Problem Statement:

Air at 2 atm and 200C is heated as it flows through a tube with a

diameter of 1 in (2.54 cm) at a velocity of 10 m/s. Calculate the heat

transfer per unit length of tube if a constant-heat-flux condition is

maintained at the wall and the wall temperature is 20C above the air

temperature, all along the length of the tube.

Source:

J.P. Holman. 1990. Heat Transfer. McGraw-Hill Publishing

Company, New York. Second Edition, Page 293.

Comments:

In INSTED, choose the 'heat flow rate' task and the option to enter

velocity (not mass flow rate).

Since the outlet temperature is given, a good approach for this

problem will be to first estimate it (using INSTED), by evaluating

properties at the inlet temperature. A more representative bulk

temperature can then be calculated and used to evaluate properties.

However, the restriction on wall temperature (20C above local

bulk temperature) makes this impossible to do. What we have done

is to simply set the inlet and outlet bulk temperatures to the same

value of 200C.

Per unit length (that is, 1 m) is considered.

Data in source are used. Thaerocomp's database is not needed.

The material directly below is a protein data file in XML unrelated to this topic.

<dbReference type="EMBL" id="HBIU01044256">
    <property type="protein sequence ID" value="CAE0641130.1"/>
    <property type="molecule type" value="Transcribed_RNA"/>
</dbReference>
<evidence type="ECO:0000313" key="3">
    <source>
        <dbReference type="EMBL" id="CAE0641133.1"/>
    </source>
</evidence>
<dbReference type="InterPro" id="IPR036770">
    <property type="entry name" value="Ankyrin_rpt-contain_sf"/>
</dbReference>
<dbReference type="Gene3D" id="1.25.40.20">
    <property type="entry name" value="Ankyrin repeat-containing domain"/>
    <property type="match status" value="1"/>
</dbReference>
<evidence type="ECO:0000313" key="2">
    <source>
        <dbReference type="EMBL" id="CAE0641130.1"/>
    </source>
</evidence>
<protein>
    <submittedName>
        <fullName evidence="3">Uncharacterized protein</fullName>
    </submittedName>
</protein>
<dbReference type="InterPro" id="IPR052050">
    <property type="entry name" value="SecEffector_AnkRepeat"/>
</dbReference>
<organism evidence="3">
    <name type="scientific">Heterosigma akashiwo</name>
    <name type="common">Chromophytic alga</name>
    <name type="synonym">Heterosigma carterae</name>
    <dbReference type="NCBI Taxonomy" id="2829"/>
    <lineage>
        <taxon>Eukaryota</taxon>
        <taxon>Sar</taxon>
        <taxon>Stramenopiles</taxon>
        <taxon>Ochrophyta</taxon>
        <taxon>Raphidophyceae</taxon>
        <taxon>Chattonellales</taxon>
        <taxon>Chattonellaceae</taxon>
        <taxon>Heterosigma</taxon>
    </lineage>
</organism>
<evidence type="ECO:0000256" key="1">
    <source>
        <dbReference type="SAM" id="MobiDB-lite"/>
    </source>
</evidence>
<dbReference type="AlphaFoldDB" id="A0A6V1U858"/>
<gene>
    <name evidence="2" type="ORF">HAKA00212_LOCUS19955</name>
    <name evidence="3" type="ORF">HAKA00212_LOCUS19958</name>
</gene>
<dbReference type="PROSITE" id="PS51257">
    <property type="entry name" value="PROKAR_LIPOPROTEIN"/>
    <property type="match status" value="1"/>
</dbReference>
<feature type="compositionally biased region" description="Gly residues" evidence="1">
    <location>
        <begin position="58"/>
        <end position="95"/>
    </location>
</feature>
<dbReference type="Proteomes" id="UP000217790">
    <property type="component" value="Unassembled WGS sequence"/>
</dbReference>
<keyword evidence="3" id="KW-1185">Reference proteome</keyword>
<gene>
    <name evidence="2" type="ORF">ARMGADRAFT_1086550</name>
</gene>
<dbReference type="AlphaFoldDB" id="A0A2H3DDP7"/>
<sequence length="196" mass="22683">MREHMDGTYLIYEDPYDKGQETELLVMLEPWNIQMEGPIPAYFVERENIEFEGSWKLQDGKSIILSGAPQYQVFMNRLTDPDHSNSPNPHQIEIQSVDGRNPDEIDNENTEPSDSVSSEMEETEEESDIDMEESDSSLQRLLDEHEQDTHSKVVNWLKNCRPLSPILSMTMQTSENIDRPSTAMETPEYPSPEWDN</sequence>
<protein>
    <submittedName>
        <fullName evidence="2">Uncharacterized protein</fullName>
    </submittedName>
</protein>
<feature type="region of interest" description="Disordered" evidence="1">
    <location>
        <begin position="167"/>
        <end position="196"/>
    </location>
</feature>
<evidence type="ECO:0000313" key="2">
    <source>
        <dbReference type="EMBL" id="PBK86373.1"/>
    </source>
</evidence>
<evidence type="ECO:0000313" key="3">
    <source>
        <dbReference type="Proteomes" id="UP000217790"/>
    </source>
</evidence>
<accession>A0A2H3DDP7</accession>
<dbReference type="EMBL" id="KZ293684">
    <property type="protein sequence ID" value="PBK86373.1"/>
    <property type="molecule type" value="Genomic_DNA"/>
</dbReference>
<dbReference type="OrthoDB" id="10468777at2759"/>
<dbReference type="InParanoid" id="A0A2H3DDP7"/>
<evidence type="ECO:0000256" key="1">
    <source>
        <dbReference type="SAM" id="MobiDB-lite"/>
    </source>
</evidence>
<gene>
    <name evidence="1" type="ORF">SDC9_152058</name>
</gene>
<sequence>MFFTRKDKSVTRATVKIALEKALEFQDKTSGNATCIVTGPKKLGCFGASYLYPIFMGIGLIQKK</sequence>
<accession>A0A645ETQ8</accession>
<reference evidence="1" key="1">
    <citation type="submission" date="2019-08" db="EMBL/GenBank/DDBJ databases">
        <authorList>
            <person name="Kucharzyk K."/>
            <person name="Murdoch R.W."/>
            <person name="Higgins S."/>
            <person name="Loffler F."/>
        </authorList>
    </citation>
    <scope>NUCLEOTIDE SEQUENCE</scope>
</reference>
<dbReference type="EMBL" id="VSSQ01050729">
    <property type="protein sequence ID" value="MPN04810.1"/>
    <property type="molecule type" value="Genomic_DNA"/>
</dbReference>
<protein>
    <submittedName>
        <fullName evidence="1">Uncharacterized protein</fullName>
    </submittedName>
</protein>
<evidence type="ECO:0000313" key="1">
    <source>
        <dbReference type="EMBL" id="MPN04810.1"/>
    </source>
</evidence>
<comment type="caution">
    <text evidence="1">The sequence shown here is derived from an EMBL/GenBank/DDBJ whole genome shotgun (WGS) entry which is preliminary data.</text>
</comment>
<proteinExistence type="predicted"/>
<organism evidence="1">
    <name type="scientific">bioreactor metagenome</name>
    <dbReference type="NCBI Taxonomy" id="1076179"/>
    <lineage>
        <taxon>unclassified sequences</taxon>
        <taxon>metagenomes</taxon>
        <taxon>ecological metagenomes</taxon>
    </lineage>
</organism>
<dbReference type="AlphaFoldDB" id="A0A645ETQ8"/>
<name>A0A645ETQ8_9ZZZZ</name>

From the source: Cp=1025 J/kg K, =1.493 kg/m3, k=0.0386 W/m

K, =2.57X10-5 N s /m2, Pr=0.681

Based on the input data, INSTED classifies this problem as

'Turbulent, Developed, Moderate/High Prandtl number'.

INSTED requires a friction factor. Absolute roughness is obtained

from Thaerocomp's database. The smooth pipe option is selected

from this database. No additional data is required to obtain a

friction factor. The friction factor value suggested at Moody chart

calculation is used, which is 0.02793.

Diagnostic results from source

Nu 42.67 39.38 < 8%

LMTD & (T) (K) 59.9 (N/A) 59.86 (60) < 1%

h (W/m2K) 64.85 64.85 <8%

q' (T) (W/m) 103.5 95.52 < 8%

f N/A 0.02793

a. is potentially more accurate than the Dittus and Boelter formula

used in the source.

b. No allowance is made for the friction in this source, whereas, in

INSTED, a friction factor is required.

Test Problem 3

Problem Statement:

Water at 60C enters a tube of 1-in (2.54 cm) diameter at a mean

flow velocity of 2 cm/s. Calculate the exit water temperature if the

tube is 3.0 m long and the wall temperature is constant at 80C.

Source:

J. P. Holman. 1990. Heat Transfer. McGraw-Hill Publishing

Company, New York, Second Edition, Page 294. This is also the

same as example 5.2 (page 224) of Basic Heat Transfer by Frank

Kreith & William Z. Black, Harper & Row Publishers, 1980.

Comments:

In INSTED, choose the 'outlet temperature' task and the option to

enter velocity (not mass flow rate).

Data in source are used. Thaerocomp's database is not needed.

From the source: Cp=4180 J/(kg K), =985 kg/m3, k=0.651 W/m

K, =4.71X10-4 N s /m2, b=5.55X10-4 N s /m2, w=3.55X10-4 N s

/m2, Pr=3.02.

Based on the input data that excludes the effect of viscosity on

temperature, INSTED classifies the problem as 'Laminar, Entry,